Vee

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So I'm starting this thread because I hi-jacked van islander's tx quest for a daily rider thread. https://www.xs650.com/threads/van-islanders-tx650a-quest-for-a-daily-rider.60831/page-17#post-781701. Just want to give a shout out to everyone on that thread that gave me good advice on how to sync the carbs using the butterfly flap method and shining a bright light through them. Hoping I won't have to fiddle too much with them once I get the bike started.
I'm going to pick up my journey from a real late stage in the game because unfortunately I didn't really find this forum until I was halfway into the project and didn't take many pictures. To the well seasoned and experienced members I don't think my post will offer much but I think to the green builders like I was before starting this project it will be a good resource for avoiding headaches that a lot of experienced people just take for granted. This leads me to today's headache......
When you are reinstalling your carburetors do not put the manifolds on first! Slide the two attached carburetors in between the post of the frame and the engine. Tilt them back Then install your manifolds. Old 1980 manifolds should be labeled with a left and a right stamped on the rubber. Once you have the manifolds on you going to want to play something pretty heavy in front of the bike or chock the wheel somehow because pushing two metal carburetors into 40-year-old rubber is a challenge. I don't know if it's recommended but I sprayed the tiniest bit of white lithium grease on a rag and rubbed the boots/manifolds just to give a little bit of lubrication and not rip the rubber. After kicking and screaming for about 30 minutes and trying a couple different methods the job was complete.
I know this is basic basic basic but there has to be idiots like myself who pull their hair out over this stuff. Throughout my build so far I found that these are actually the problems that beat me down the most and combined all together, eat up a lot of time.
So just to re-iterate this thread will be more of a "green" builder trying to get smart sort of thread. I'm going to try and explain/diagram small puzzles encountered that may perplex new builders and potentially save you hours on your build. I'm also going to try to rate and review aftermarket parts purchased for my build. There also may be some shotty metal fabrication tutorials for non-essential components. Any question, comment, concern encouraged. No such thing as a stupid question/post. Good luck to everyone out there building!
 

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When installing the carbs into the boots/manifolds, I always apply a good dose of WD40 to everything to help things along. Also, removing the big acorn nut on the timing chain adjuster gives you just enough room to maneuver the carbs into place, even with the carb boots/manifolds in place on the head.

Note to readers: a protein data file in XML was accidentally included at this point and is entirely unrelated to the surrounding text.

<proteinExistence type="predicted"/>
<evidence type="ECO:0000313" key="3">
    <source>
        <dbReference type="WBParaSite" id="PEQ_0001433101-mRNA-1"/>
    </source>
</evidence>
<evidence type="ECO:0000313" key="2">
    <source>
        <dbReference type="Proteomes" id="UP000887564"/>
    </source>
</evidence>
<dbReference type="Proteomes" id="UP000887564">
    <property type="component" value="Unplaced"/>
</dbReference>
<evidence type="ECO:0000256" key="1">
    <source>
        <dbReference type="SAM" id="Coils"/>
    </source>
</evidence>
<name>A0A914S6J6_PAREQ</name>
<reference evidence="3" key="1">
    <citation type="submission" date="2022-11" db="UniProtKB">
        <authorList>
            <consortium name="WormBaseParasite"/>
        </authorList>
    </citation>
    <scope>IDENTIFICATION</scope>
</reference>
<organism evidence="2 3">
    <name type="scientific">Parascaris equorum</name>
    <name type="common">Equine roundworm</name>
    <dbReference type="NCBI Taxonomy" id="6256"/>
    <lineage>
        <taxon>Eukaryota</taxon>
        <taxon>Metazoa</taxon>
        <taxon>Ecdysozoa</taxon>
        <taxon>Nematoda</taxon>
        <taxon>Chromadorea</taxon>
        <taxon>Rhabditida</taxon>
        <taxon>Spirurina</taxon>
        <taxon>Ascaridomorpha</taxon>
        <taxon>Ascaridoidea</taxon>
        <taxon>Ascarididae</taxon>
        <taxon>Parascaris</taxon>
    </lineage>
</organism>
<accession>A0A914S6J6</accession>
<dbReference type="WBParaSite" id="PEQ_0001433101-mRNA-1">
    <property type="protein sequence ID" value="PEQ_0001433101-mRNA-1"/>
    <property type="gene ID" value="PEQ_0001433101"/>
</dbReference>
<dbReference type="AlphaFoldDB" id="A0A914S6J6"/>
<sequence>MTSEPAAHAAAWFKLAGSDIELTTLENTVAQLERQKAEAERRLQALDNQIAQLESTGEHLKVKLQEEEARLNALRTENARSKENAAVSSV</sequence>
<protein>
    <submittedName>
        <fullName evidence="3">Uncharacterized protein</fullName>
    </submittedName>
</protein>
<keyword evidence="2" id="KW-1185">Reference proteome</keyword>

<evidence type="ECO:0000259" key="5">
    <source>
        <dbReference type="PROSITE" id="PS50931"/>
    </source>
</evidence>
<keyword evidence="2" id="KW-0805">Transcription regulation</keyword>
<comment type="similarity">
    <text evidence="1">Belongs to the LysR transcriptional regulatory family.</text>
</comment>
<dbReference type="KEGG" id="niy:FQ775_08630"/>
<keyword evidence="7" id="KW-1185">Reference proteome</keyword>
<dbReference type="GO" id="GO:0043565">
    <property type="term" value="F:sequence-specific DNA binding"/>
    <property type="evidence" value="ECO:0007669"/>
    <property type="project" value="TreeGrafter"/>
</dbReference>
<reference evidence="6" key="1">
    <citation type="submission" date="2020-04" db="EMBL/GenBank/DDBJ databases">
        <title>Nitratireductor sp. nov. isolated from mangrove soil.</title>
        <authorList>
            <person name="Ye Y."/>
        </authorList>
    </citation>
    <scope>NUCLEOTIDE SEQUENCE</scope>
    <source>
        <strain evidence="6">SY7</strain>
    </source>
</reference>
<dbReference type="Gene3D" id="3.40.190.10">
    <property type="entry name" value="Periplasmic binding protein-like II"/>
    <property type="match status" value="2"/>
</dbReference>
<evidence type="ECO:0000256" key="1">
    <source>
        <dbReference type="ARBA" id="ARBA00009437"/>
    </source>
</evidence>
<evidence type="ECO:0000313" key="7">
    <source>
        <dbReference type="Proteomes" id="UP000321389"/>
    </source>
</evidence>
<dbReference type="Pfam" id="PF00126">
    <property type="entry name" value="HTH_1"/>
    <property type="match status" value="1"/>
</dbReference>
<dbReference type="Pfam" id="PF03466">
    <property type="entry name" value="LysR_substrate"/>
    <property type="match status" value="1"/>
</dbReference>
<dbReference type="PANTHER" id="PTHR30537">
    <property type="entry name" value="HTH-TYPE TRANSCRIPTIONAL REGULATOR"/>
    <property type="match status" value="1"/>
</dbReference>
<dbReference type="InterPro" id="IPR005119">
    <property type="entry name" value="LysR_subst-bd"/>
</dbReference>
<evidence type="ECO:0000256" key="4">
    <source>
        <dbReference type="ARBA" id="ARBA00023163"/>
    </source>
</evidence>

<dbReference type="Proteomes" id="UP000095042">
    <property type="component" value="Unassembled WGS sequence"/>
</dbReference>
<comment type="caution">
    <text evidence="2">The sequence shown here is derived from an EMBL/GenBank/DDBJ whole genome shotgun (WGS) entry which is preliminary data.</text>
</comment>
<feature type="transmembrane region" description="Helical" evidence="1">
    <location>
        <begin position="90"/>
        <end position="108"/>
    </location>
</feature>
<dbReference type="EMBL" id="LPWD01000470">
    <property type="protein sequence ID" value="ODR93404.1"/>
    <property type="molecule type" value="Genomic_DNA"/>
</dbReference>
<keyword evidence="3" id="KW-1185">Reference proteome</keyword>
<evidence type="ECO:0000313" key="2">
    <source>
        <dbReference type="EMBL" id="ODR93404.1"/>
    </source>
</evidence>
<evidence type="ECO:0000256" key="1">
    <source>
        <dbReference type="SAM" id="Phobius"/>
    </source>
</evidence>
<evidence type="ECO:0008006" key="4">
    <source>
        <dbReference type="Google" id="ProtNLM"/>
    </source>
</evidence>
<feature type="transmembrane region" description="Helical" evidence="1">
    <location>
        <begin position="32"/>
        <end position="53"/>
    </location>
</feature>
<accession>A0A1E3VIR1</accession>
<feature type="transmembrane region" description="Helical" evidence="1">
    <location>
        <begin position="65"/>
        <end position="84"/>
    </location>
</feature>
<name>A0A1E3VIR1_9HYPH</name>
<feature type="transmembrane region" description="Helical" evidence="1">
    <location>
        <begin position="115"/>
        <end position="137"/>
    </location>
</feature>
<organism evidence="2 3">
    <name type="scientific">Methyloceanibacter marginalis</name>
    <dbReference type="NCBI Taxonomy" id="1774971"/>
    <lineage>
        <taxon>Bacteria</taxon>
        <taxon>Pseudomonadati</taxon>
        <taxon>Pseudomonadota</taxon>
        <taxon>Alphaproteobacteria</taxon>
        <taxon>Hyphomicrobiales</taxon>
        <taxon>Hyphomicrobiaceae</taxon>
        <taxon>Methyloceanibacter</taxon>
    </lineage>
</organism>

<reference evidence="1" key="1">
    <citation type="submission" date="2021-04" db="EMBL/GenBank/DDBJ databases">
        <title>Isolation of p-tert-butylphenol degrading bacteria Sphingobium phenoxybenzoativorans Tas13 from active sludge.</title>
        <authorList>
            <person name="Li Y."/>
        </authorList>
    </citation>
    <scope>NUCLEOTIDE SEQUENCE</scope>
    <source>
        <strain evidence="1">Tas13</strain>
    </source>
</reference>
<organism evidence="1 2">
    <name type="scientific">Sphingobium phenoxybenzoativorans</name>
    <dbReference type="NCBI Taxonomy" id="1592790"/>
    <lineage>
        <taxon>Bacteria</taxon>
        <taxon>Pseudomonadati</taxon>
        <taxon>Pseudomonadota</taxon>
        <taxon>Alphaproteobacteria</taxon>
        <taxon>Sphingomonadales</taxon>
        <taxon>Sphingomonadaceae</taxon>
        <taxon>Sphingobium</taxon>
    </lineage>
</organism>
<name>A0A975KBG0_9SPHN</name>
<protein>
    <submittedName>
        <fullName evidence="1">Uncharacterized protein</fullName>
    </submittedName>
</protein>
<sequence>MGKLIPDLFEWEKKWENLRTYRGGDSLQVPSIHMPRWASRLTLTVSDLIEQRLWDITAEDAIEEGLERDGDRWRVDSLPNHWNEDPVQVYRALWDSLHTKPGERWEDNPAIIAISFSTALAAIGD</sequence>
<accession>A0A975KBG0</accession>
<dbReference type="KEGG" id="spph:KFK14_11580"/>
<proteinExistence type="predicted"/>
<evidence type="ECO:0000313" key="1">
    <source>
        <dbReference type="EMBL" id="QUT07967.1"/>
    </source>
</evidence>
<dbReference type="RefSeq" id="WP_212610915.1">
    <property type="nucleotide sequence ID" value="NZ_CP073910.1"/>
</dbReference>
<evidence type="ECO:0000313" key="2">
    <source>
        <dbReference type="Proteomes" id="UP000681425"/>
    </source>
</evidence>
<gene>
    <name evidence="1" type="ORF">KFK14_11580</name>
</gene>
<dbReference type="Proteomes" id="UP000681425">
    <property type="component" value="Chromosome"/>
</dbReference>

First... welcome to the madhouse!! I loves me a build thread to follow. :heart:
Hint... ain't no such thing as 'too many' pics... :wink2:
'nother hint... those boots are 40+ yrs old. They seen better days. When you replace 'em, look for ARS branded boots. They'll cost a fair bit more'n the Chinese knockoffs but its well worth it for ease of install.

My method.... install the left boot on the head. Install the right boot on the carb. Remove the cap for the cam chain adjuster and the top plate on the carbs... the one that goes on top of the diaphragm covers.... work the carbs in from the right side. Still takes a hefty push to seat the left carb, but overall it's the easiest way I've found on my '80SG with the -34 carbs..
 
When you replace 'em, look for ARS branded boots. They'll cost a fair bit more'n the Chinese knockoffs but its well worth it for ease of install.
+1 on that. The problem I had with cheapos is the vacuum tubes are just kinda pushed in to a hole molded in the boot, and the first time I went to pull off the vacuum line to the petcock, the tube came out of the boot with the hose. I super-glued them in place, but when I buy new boots for my other restorations, I'm buying quality.
 
I also remove the throttle cable bracket from the left carb.
 
Hey Guys so I'm at the point of wiring up the bike and was wondering what everyone out there does for hiding electronics? It's a battery-less system and I'm thinking of making some sort of fake oil tank/battery box to store things in. Will it be detrimental if I put the regulator rectifier, capacitor and fuse box into an enclosed unit?
 
fuse box is ok. I would not enclose the capacitor and definitely not the rectifier/reg - it needs air cooling
 
Agee with JP... electrics need air flow.

Just a suggestion... but it's much easier to sort out a new build using a battery instead of the cap. Once ignition and carburation are sorted, then switch to the cap. Many's the time someone was here in the forum looking for help.... not knowing if it's a power problem or iggy/carbs...valves etc. Starting out with a known good power source makes life easier.
 
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